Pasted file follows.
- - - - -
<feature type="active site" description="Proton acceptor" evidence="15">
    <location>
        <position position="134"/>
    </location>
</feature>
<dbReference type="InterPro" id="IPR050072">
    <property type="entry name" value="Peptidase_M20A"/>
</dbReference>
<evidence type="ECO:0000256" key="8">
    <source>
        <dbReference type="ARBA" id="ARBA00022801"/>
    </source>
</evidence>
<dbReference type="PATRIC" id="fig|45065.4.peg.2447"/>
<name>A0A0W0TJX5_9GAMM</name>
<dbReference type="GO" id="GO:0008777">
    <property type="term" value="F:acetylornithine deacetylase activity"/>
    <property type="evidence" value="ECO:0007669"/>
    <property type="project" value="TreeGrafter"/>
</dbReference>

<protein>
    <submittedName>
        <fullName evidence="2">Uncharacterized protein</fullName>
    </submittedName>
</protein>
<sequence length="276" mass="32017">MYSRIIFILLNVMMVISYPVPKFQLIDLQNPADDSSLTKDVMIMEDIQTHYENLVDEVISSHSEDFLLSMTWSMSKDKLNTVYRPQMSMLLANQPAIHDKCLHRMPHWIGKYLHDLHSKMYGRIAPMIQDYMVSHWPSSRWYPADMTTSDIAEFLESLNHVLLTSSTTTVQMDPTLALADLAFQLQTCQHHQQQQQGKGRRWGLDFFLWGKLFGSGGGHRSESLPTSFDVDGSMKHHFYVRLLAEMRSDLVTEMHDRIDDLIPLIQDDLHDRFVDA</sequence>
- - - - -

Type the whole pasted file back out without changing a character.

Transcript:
<feature type="active site" description="Proton acceptor" evidence="15">
    <location>
        <position position="134"/>
    </location>
</feature>
<dbReference type="InterPro" id="IPR050072">
    <property type="entry name" value="Peptidase_M20A"/>
</dbReference>
<evidence type="ECO:0000256" key="8">
    <source>
        <dbReference type="ARBA" id="ARBA00022801"/>
    </source>
</evidence>
<dbReference type="PATRIC" id="fig|45065.4.peg.2447"/>
<name>A0A0W0TJX5_9GAMM</name>
<dbReference type="GO" id="GO:0008777">
    <property type="term" value="F:acetylornithine deacetylase activity"/>
    <property type="evidence" value="ECO:0007669"/>
    <property type="project" value="TreeGrafter"/>
</dbReference>

<protein>
    <submittedName>
        <fullName evidence="2">Uncharacterized protein</fullName>
    </submittedName>
</protein>
<sequence length="276" mass="32017">MYSRIIFILLNVMMVISYPVPKFQLIDLQNPADDSSLTKDVMIMEDIQTHYENLVDEVISSHSEDFLLSMTWSMSKDKLNTVYRPQMSMLLANQPAIHDKCLHRMPHWIGKYLHDLHSKMYGRIAPMIQDYMVSHWPSSRWYPADMTTSDIAEFLESLNHVLLTSSTTTVQMDPTLALADLAFQLQTCQHHQQQQQGKGRRWGLDFFLWGKLFGSGGGHRSESLPTSFDVDGSMKHHFYVRLLAEMRSDLVTEMHDRIDDLIPLIQDDLHDRFVDA</sequence>